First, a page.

The Birds – Alfred Hitchcock

The Blair Witch Project – Daniel Myrick, Eduardo Sanchez

The Boss Of It All – Lars Von Trier

The Clovehitch Killer – Duncan Skilies

The Craft – Andrew Fleming

The Crow – Alex Proyas

The Detective – Oxide Pang

The Devil’s Rain – Robert Fuest

The Divide – Xavier Gens

The Driver – Walter Hill

The Empress And The Warriors – Ching Siu Tung

The Evil Dead – Sam Raimi

The Evil Dead 2 – Sam Raimi

The Fifth Element – Luc Besson

The First Men In The Moon – Nathan Juran

The Forest Of Love – Sion Sono

The Ghost And The Darkness – Stephen Hopkins

The Gate – Tibor Takacs

The Gift – Joel Edgerton

The Girl With All The Gifts – Colm McCarthy

The Girl Who Leapt Through Time – Mamoru Hosoda

The Green Inferno – Eli Roth

The Grudge – Takashi Shimazu

The Guest – Adam Wingard

The Happiness Of The Katakuris – Takashi Miike

The Haunting Of Goodnight Lane – Alin Bijan

The Hitcher – Robert Harmon

The House Of The Devil – Ti West

The Idiots – Lars Von Trier

The Innkeepers – Ti West

The Isle – Kim Ki Duk

The Kings Of Summer – Jordan Vogt Roberts

The Last Boy Scout – Tony Scott

The Last Exorcism – Daniel Stamm

The Last Exorcism 2 – Ed Gass-Donnelly

The Last House On The Left – Wes Craven

The Lifeguard – Liz W Garcia

The Man From Earth – Richard Schenkman

The Man Who Knew Too Much – Alfred Hitchcock

The Mannsfield 12 – Craig Ross Jr

The Night Eats The World – Dominique Rocher

The Pact – Nicholas McCarthy

The Password Is Courage – Andrew L Stone

The Perfection – Richard Shepard

The Predator – Shane Black

The Red Squirrel – Julio Medem

The Sand – Isaac Gabaeff

The Secret Life Of Pets – Chris Renaud

The Slumber Party Massacre – Amy Holden Jones

The Storm Warriors – The Pang Brothers

The Stranger – Robert Lieberman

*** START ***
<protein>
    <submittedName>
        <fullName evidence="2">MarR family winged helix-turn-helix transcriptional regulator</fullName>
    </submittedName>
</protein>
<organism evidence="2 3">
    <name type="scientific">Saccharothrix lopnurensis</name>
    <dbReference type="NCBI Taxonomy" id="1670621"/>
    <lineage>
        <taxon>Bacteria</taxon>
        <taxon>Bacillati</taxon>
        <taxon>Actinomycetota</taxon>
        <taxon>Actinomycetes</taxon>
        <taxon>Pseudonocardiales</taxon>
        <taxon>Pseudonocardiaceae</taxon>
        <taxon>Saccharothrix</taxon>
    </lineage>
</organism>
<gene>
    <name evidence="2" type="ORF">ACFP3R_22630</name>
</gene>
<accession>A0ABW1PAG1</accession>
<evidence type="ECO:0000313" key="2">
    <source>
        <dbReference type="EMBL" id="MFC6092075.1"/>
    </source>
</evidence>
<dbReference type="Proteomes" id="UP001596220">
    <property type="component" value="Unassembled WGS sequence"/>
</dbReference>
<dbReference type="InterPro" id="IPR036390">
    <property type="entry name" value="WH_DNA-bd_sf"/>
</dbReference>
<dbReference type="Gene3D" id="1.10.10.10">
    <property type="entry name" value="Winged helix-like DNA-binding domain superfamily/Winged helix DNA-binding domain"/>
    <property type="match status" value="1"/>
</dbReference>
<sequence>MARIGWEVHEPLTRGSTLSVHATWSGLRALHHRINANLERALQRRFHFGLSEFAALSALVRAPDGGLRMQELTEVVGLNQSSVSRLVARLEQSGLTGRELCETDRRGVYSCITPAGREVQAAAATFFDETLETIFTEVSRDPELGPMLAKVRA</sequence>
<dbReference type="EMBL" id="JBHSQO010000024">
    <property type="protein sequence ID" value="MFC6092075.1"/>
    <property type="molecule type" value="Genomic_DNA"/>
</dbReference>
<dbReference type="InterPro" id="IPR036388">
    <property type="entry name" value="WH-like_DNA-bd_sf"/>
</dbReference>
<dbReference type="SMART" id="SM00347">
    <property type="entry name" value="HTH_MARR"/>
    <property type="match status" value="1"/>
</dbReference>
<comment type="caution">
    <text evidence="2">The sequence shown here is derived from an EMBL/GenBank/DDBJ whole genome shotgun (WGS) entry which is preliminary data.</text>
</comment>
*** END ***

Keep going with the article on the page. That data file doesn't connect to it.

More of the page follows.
The Stuff – Larry Cohen

The Tortured – Robert Lieberman

The Visit – M Night Shyamalan

The Wailing – Na Hong-jin

The Wisdom Of Crocodiles – Po Chih Leong

The Wisher (Spliced) – Gavin Wilding

The Witch – Robert Eggers

The Windmill Massacre – Nick Jongerius

Train To Busan – Yeon Sang-ho

Triangle – Hark Tsui/Ringo Lam

Trilogy Of Terror – Dan Curtis

Troy: The Odyssey – Tekin Girgin

Tusk – Kevin Smith

Twins – Ivan Reitman

Unbreakable – M Night Shyamalan

Universal Soldier – Roland Emmerich

USS Indianapolis – Mario Van Peebles

V/H/S – Various

V/H/S 2 – Various

Visitor Q – Takashi Miike

Wake In Fright – Ted Kotcheff

Wake Wood – David Keating

Way Of The Dragon – Bruce Lee

We Are What We Are – Jim Mickle

We Are Still Here – Ted Geoghagen

Wes Craven’s New Nightmare – Wes Craven

Winter Soldier – Winterfilm Collective

Wolfcop – Lowell Dean

Yellowbrickroad – Jessie Holland/Andy Mitton

You Were Never Really Here – Lynne Ramsey

Zombie Creeping Flesh – Bruno Mattei

Zombieland – Ruben Fleischer

TV Reviews

Are You Afraid Of The Dark

Back To School At 35

Breaking Bad

Friends

Game Of Thrones

Gladiators

Neighbours

Saved By The Bell

Strike It Lucky

The League Of Gentlemen

The Walking Dead

Wolf Creek

Wreslemania 34

Music Reviews

11 – Bryan Adams

101 Dalmations – Disney

2020 – Bon Jovi

18 Till I Die – Bryan Adams

3 Feet High And Rising – De La Soul

7800 Farenheit – Bon Jovi

A Celebration Of Endings – Biffy Clyro

A Hard Day’s Night – The Beatles

A Love Supreme – John Coltrane

A Night At The Opera – Queen

Abbey Road – The Beatles

Accessories – The Gathering

Aftermath – The Rolling Stones

Afterwords – The Gathering

Air – Agua De Annique

Aladdin Sane – David Bowie

Alice In Wonderland – Disney

All Things Must Pass – George Harrison

American Life – Madonna

Anti-Icon – Ghostmane

Ascension – John Coltrane

Atomic Jones – Tom Jones

Balls To Picasso – Bruce Dickinson

Beaucoup Of Blues – Ringo Starr

Bedtime Stories – Madonna

Between The Buttons – Rolling Stones

Black Sabbath – Black Sabbath

Black Saint & The Sinner Lady – Charles Mingus

Black Tie White Noise – David Bowie

Blaze Of Glory – Bon Jovi

Blizzard Of Ozz – Ozzy Osbourne

Blood On The Tracks – Bob Dylan

Blood, Sweat, And Tears – Blood, Sweat, and Tears

Blue – Joni Mitchell

Blur – Blur

Bookends – Simon & Garfunkel

Bounce – Bon Jovi

Brave (Part One) – Marillion

Brave (Part Two) – Marillion

British Steel – Judas Priest

Bryan Adams – Bryan Adams

Burning Bridges – Bon Jovi

Cinderella – Disney

Charm School – Roxette

Chromatica – Lady Gaga